Rep. Darrell Issa, the chairman of the House oversight committee, is asking the Obama administration to explain how it could allow Occupy protesters to destroy $400,000 worth of landscaping and refurbishment by setting up camp in a D.C. park.
Issa wrote to Interior Secretary Ken Salazar on Tuesday requesting he reply to an eight-page letter detailing the decisions of the National Park Service to withhold evictions of protesters who had clearly set up a tent city despite NPS' rules barring camping at the park.
Issa said NPS' laxity toward enforcing its own rules has resulted in protesters killing "newly planted grass that had been funded by the stimulus" and "wasting much of the hundreds of thousands of dollars in taxpayer money used to rehabilitate McPherson Square."
"While the merits of this stimulus funding are debatable, we can all agree that once the federal government invested the funds, no government agency should have allowed it to be damaged or destroyed when it legally could have been prevented," Issa wrote.
“The National Park Service and U.S. Park Police are firmly committed to upholding Americans’ First Amendment rights while also enforcing our nation’s laws, guarding public safety, and protecting the resources with which we are entrusted," Adam Fetcher, a spokesman of the Interior Department said in a statement to Fox News.
"To that end, the U.S. Park Police have been working closely with the District of Columbia, the Metropolitan Police Department, the DC Department of Health and others to ensure that demonstrations associated with the ‘Occupy’ movement are conducted safely and in compliance with the law," the statement said.
Issa pointed to Recovery.gov, which says Fort Myer Construction Corporation was awarded $424,600 to rehabilitate the park with new grass, concrete curbs, refurbished benches, light poles, water fountains, paint, chain fencing, trash cans and light meters.
Issa said much of the refurbishment was "damaged or destroyed" by Salazar's department permitting "illegal camping" in the park. Issa went into great detail about NPS' definition of camping, and accused NPS of rejecting its own rules by declaring the protest a "24-hour vigil" rather than camping.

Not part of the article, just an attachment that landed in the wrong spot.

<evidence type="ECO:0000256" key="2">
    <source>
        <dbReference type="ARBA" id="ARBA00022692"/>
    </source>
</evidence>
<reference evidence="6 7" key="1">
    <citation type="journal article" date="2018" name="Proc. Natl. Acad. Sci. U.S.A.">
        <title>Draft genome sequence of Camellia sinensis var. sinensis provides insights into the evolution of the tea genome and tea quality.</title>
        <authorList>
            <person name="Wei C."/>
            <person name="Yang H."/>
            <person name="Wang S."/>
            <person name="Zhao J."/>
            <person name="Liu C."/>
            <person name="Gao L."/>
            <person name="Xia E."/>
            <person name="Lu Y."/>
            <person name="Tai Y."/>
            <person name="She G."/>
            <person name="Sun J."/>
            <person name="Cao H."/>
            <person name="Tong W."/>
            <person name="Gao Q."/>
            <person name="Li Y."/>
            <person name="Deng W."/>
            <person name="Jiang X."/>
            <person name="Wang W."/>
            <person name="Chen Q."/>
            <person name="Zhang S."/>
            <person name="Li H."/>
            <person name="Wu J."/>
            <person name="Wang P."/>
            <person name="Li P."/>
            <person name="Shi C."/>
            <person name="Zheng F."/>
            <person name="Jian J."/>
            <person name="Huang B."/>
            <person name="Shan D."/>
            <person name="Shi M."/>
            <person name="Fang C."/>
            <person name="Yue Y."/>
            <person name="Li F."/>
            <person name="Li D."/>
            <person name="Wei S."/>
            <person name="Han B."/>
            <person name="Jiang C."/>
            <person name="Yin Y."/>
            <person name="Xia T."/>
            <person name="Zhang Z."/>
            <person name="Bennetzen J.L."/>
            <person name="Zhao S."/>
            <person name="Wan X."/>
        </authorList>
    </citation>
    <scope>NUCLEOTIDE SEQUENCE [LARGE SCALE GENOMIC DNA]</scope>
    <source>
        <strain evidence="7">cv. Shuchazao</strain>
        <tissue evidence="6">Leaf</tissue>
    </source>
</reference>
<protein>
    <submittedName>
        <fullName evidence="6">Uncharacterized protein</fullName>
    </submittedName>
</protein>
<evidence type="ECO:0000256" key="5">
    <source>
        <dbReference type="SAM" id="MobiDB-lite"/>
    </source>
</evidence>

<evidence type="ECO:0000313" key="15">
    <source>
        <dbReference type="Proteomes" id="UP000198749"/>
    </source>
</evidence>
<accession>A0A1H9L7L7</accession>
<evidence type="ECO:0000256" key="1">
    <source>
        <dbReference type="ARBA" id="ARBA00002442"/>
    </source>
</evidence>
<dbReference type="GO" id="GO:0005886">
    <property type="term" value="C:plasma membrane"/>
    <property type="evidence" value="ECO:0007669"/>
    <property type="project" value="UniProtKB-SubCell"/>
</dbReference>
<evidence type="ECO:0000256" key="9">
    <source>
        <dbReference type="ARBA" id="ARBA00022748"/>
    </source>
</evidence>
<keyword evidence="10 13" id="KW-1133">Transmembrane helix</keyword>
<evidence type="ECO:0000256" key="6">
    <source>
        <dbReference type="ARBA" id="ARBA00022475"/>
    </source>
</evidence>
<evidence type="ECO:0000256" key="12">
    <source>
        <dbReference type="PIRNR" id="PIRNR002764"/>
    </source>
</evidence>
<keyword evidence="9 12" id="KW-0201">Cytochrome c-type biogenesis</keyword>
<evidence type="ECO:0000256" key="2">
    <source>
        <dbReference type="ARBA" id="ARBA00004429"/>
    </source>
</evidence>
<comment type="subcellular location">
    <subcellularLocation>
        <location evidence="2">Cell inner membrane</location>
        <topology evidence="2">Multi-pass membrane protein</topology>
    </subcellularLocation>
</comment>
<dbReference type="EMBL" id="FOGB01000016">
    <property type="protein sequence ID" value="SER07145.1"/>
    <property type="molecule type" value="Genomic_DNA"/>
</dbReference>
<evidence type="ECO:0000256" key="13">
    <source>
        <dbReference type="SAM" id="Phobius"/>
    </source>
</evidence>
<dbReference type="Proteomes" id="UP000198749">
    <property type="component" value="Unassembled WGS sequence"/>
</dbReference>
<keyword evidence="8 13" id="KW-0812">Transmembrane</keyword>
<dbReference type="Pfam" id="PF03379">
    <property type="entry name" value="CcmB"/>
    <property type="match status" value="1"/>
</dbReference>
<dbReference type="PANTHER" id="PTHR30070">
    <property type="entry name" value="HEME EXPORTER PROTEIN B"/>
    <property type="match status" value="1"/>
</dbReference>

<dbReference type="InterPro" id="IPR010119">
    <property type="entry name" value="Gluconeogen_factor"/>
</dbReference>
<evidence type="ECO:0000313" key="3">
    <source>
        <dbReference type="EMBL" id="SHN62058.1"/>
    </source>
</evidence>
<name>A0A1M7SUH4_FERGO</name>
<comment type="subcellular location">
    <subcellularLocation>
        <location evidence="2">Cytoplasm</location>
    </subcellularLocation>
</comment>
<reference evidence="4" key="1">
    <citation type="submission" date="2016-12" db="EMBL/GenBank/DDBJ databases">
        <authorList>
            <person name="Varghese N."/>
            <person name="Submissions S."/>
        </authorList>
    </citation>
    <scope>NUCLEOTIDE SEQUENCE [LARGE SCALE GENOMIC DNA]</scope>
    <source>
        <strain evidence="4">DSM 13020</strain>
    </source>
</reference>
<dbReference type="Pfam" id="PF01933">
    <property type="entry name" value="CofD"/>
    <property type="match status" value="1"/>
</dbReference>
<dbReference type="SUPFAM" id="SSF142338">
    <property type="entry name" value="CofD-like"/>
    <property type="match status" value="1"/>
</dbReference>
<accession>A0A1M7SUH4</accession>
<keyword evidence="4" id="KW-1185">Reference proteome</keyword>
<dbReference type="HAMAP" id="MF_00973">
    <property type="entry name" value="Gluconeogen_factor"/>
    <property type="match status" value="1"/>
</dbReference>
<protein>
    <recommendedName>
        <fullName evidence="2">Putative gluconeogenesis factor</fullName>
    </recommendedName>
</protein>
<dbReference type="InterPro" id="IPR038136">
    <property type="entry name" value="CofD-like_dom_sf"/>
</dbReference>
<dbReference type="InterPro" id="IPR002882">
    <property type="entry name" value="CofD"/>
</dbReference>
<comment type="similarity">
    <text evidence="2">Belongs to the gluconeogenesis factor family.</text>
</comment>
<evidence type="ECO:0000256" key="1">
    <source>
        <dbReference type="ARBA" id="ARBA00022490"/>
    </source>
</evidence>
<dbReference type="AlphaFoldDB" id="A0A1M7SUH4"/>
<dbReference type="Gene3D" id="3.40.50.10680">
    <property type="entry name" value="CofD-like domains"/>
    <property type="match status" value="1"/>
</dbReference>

"This situation raises questions about why those decisions were made, who participated in making them, and whether political judgments played a role in not enforcing the law,” Issa added. The rehabilitation work was completed in Spring 2011.
Among other things, the letter asked Salazar to document communications between the Interior Department and the White House regarding the Occupy protests as well as NPS communications about its deliberations on whether to evict the demonstrators.
Last month, NPS warned the group that it would be evicted from the park, which is just blocks from the White House. D.C. police tried to forcibly remove them earlier this month when they tried to build a wooden structure without a permit.
But the protesters filed a motion with a district judge who approved an injunction to allow the group to remain in the park until it receives notice from NPS 24 hours in advance that they are to vacate. Without it, U.S. District Court Judge James Boasberg say they can not be forced to leave. He then scheduled motions for Jan. 31, allowing protesters to claim victory against any "surprise" evictions.
"We are reviewing the letter from Chairman Issa and will respond accordingly,” Fetcher said.